locals grow mandarins, papaya,
grapefruit, banana, taro and breadfruit.
The Rev. John Geddie arrived at
Anatom in 1848 and established the
first Presbyterian mission in Vanuatu.
During our visit, the village got together at the community center for a fund raising event which
featured laplap, the national food. Laplap is comprised primarily of thinly sliced, layered taro, a
starchy root crop. It is cooked in  an earthern oven lined with volcanic rocks and thick layers
of green palm leaves which are then covered with dirt. The finished product is removed after
several hours and while hot, cut and served on fresh palm leaves as plates. It's quite tasty!
Outrigger canoes are the primary mode of
transportation here although there are
some small boats with outboard motors.
We watched as villagers cut, sliced and
ground up kava root for making the
mouth-numbing national drink.
The kava hut was a popular place. Kava
is a gray, dirty dishwater colored liquid
served in coconut shell halves and has a
bitter, peppery taste. Marcie's lips, tongue
and throat were immediately numb. Any
amount of dental work could have been
performed at this point without complaint.
Preparing kava is a community effort.
It is estimated that Vanuatu's population
prior to European arrival in the early
19th century was about a million people.
By 1870, it was reduced to 650,000
due primarily to disease brought by
European explorers. By the end of the
19th c,the population  fell to ~ 100,000
and continued its downward spiral to
1935 when only 40,000 Ni-Vanuatu
remained. Today's population is
~200,000. Even today the greatest part
of the population resides in small villages
of 50 or less people.
More so than other island groups we've
visited, we've had to be aware of possible
health/safety issues in Vanuatu. It's a malaria,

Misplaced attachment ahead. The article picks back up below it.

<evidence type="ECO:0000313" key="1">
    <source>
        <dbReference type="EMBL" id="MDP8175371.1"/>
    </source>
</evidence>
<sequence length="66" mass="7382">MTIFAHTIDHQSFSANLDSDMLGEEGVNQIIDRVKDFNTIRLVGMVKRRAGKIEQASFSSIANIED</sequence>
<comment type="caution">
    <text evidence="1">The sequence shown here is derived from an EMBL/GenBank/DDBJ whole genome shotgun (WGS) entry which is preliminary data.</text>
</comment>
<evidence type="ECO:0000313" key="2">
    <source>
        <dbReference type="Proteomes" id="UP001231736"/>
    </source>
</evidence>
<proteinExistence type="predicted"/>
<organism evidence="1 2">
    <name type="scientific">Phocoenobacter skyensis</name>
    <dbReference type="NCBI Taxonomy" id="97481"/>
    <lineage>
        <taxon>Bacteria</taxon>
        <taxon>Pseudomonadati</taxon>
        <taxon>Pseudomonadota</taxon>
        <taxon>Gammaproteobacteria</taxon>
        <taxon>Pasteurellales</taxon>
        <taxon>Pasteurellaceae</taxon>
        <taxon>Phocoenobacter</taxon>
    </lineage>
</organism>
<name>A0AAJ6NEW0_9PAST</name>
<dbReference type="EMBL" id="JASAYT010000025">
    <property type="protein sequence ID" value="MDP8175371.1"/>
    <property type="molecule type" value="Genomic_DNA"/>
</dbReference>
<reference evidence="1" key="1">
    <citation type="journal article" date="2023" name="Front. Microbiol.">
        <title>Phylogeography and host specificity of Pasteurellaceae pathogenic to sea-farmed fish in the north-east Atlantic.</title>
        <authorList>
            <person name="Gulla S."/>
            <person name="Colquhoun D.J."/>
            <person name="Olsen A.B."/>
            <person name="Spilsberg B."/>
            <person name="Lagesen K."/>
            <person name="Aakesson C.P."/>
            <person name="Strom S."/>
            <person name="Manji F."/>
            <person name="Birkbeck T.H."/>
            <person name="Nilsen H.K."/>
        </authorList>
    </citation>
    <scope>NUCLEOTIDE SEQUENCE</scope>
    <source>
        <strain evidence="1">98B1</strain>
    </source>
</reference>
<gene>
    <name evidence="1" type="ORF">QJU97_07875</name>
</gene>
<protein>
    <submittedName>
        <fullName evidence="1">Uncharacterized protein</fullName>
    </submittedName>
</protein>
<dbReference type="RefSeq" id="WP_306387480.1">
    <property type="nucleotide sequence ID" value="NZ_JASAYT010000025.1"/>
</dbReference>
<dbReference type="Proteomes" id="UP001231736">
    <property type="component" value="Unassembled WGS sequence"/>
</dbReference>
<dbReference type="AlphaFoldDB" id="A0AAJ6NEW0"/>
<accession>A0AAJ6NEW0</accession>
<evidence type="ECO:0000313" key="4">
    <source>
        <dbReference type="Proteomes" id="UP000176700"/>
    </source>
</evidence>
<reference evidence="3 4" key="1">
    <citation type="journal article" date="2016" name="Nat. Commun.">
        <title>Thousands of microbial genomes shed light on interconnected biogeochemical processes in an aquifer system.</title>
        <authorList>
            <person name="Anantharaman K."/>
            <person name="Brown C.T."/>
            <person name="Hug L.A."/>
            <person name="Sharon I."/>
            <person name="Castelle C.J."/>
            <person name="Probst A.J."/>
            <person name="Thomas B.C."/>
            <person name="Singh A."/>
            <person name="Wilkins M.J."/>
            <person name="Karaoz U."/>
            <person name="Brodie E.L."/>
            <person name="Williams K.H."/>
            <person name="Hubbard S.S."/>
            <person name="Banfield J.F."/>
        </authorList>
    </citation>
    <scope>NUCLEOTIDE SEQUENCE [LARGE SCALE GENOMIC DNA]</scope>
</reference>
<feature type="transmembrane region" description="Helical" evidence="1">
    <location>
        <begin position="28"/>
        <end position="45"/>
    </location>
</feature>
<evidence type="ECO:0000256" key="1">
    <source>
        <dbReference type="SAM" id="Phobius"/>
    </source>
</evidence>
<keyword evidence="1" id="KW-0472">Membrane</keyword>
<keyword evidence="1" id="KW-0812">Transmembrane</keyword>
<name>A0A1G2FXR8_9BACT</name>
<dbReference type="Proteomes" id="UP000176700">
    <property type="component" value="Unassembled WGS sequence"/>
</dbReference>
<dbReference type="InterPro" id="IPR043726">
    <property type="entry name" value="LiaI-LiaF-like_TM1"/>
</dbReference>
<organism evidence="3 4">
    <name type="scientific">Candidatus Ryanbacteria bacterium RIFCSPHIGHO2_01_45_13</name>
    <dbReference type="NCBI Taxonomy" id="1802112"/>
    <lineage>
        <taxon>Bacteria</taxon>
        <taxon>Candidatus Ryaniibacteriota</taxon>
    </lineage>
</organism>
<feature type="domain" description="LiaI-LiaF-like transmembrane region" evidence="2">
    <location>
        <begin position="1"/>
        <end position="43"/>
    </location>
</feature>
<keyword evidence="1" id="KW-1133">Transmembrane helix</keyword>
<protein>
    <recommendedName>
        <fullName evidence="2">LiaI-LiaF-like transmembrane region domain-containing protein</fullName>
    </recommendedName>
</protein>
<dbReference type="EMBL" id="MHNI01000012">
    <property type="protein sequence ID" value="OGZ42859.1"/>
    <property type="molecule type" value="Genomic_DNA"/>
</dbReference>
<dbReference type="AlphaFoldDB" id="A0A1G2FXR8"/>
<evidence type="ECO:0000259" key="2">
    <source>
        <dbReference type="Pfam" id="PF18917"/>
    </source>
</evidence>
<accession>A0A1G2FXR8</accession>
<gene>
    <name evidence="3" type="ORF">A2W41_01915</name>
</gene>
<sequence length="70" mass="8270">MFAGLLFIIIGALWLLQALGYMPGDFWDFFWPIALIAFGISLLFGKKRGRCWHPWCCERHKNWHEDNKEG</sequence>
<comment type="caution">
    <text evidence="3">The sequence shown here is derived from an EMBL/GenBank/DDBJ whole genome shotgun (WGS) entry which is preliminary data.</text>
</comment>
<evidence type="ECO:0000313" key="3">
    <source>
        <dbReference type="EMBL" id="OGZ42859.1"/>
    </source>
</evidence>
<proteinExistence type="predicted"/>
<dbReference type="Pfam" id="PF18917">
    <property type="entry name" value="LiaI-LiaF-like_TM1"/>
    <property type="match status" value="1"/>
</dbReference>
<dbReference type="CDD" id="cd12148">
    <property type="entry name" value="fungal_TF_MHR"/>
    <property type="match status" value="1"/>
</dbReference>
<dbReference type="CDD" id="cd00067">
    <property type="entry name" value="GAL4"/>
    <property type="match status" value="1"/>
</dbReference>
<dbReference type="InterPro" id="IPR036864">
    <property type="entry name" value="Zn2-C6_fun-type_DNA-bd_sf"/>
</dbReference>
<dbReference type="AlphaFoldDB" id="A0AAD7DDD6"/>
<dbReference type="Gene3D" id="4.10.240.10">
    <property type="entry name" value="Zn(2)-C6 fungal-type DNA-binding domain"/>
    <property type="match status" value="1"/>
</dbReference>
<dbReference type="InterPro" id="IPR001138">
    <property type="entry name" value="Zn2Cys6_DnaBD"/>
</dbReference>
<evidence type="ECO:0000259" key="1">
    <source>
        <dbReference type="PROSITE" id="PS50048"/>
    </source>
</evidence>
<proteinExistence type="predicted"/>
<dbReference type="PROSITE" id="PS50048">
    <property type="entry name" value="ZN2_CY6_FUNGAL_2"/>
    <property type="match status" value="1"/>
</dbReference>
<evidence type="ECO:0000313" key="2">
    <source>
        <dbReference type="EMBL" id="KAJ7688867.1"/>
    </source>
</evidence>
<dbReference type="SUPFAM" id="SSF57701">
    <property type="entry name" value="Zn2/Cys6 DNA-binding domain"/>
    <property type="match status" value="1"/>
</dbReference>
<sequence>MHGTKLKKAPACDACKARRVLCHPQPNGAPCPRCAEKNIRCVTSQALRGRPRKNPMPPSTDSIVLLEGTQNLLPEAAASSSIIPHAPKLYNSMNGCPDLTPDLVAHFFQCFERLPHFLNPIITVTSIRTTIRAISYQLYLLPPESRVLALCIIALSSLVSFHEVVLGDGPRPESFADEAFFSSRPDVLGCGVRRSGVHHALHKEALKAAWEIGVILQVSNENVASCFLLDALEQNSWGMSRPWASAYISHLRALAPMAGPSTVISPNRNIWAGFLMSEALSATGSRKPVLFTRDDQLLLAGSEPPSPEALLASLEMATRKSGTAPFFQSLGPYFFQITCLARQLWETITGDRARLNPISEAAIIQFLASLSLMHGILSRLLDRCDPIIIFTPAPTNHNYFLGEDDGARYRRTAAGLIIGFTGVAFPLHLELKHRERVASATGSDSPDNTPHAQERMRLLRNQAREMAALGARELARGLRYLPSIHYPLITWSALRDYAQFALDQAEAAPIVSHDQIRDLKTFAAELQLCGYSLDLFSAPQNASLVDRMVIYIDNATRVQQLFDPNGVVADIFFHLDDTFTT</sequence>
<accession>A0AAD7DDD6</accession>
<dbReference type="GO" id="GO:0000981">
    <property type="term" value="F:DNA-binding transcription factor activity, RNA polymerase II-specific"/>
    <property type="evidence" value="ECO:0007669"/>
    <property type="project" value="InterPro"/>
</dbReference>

dengue fever area so we've had to keep
slathered up with insect repellent. There's a
cone shell whose occupant can give a
near-death sting as well as rockfish and lion
fish which sting. Salt water crocs some time
arrive in the northern islands from the
Solomons and sharks can be a problem in
some of the bays. There are frequent volcano
eruptions. Add that to the usual bad water and
food-bourne amoeba, worms and parasites
and you've got a lot to watch out for!
Port Resolution, Tanna - 19S31.56 / 169E29.75 - 19' black mud
Anatom is the French name for the island and the one used on our charts. Aneityum is an
adaption of the French name and Anajom is what the locals call their home island.
Dillon's Bay, Erromango -  18S49.268 / 169E00.696 - 33' in sand
The John Geddie Memorial Church  stands
in memory to the founder of the Presbyterian
mission here on Anatom.
Gravestones of the young children of the Rev.
Wattlecoat from the late 1890's.
Diadem butterflies are common here.
David was a popular guy on the island when they found out he was an engineer and could
"fix" stuff. He was 4 for 4 on generators, but didn't do as well with DVD players or inverters.
While anchored at Anatom, two earthquakes, 7.0+ magnitude, struck with an epicenter
just 40 miles off Efate. No major damage reported and no tsunamis. We slept through it all.
Just across the bay from Anatom is tiny
Mystery Island. Owned by the community,
it is maintained and carefully cultivated for
tourists.While we were there, the Pacific
Jewel anchored nearby, the 62nd cruise
ship of the season to stop here.
Mystery Island (Inyeug Island)
Nearly 2,000 passengers were disgorged
upon the tiny island. Tenders ran back and
forth constantly during the morning and
afternoon and just as quickly as they
arrived, they were gone.
The locals derive most of their income from
the cruise boats that stop at Mystery
Island. Above, tours and entertainment
were offered from fishing, snorkeling and a
crafts market to hair plaiting.
A tiny ni-Van warrior posed for
the cameras.
The locals will not stay on Mystery Island at
night because they believe it to be haunted.